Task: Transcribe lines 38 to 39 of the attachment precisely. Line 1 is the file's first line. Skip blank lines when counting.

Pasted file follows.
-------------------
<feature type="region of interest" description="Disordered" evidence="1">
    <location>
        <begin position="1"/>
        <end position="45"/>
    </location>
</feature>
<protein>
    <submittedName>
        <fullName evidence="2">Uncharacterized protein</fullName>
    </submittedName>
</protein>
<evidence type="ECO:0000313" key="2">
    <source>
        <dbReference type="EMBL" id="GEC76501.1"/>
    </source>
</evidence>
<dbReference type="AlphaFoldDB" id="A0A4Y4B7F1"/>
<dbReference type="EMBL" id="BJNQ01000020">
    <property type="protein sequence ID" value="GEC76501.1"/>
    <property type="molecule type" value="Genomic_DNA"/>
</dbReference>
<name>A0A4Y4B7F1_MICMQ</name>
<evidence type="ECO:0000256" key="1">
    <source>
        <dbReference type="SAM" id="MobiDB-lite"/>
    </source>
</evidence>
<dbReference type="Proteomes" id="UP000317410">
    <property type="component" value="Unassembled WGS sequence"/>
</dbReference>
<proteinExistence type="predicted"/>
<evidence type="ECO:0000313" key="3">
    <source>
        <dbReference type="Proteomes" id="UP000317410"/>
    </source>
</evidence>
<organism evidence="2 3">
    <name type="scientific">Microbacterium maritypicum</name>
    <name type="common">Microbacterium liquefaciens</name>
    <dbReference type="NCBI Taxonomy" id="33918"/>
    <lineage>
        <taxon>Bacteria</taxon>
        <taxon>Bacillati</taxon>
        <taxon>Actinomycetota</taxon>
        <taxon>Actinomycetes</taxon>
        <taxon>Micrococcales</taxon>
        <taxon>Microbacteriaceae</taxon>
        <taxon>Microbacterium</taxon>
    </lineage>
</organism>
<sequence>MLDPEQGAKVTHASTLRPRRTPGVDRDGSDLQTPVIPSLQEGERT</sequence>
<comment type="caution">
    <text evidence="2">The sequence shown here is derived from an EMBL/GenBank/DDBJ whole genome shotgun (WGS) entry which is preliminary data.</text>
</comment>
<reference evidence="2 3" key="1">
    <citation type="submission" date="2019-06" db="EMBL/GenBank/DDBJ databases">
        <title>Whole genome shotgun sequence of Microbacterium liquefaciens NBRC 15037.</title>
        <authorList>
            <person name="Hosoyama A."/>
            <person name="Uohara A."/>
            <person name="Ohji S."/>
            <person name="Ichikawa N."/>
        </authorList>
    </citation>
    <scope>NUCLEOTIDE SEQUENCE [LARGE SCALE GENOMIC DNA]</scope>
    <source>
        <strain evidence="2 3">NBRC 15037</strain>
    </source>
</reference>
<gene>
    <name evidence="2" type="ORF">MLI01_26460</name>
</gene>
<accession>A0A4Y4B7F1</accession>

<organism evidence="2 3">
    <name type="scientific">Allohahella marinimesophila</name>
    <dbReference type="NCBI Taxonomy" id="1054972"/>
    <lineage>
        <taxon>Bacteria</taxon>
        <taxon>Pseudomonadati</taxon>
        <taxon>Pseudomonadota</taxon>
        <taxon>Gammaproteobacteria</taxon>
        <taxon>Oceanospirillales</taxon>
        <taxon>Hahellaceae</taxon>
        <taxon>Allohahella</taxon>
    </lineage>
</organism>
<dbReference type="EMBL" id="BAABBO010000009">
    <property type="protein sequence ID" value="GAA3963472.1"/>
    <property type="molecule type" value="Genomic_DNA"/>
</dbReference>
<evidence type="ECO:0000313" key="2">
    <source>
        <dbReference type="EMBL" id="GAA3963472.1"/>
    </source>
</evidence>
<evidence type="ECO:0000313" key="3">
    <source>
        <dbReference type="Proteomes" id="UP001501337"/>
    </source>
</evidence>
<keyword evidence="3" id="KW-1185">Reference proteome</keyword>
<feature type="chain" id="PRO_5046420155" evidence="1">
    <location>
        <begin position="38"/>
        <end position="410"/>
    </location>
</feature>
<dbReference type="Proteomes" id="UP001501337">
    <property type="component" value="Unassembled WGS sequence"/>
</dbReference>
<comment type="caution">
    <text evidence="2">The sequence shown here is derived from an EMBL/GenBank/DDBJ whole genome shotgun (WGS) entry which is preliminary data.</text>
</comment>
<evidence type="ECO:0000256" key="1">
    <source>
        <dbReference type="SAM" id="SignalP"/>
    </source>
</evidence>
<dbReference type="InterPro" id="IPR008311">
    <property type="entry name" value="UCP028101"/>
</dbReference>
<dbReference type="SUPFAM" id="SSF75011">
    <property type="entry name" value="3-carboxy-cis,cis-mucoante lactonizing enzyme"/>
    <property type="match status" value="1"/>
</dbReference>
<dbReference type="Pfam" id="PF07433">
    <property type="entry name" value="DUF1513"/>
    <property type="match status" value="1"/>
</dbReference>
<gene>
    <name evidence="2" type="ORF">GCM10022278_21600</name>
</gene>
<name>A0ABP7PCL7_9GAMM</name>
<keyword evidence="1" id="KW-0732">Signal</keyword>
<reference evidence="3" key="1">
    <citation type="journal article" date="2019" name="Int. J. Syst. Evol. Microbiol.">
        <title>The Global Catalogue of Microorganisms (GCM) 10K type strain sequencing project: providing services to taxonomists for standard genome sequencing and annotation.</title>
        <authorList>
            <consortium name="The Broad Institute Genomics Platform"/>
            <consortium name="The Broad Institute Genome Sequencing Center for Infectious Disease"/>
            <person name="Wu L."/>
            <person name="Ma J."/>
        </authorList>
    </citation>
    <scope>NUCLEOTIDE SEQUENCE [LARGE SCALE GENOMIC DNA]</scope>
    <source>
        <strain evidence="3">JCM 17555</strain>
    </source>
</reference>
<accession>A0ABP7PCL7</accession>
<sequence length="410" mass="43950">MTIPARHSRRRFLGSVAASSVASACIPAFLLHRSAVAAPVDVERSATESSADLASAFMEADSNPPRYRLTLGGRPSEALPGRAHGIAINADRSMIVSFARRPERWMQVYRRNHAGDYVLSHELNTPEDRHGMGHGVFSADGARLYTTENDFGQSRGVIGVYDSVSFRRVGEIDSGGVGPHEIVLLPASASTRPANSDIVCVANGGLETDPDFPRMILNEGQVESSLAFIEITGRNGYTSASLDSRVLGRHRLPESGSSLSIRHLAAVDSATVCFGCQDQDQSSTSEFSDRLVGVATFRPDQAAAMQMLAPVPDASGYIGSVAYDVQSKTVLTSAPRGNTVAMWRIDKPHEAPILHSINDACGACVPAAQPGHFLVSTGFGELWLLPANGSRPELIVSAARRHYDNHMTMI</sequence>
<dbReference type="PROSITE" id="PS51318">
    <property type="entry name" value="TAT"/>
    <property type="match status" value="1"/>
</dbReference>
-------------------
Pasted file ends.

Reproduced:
    <name type="scientific">Microbacterium maritypicum</name>
    <name type="common">Microbacterium liquefaciens</name>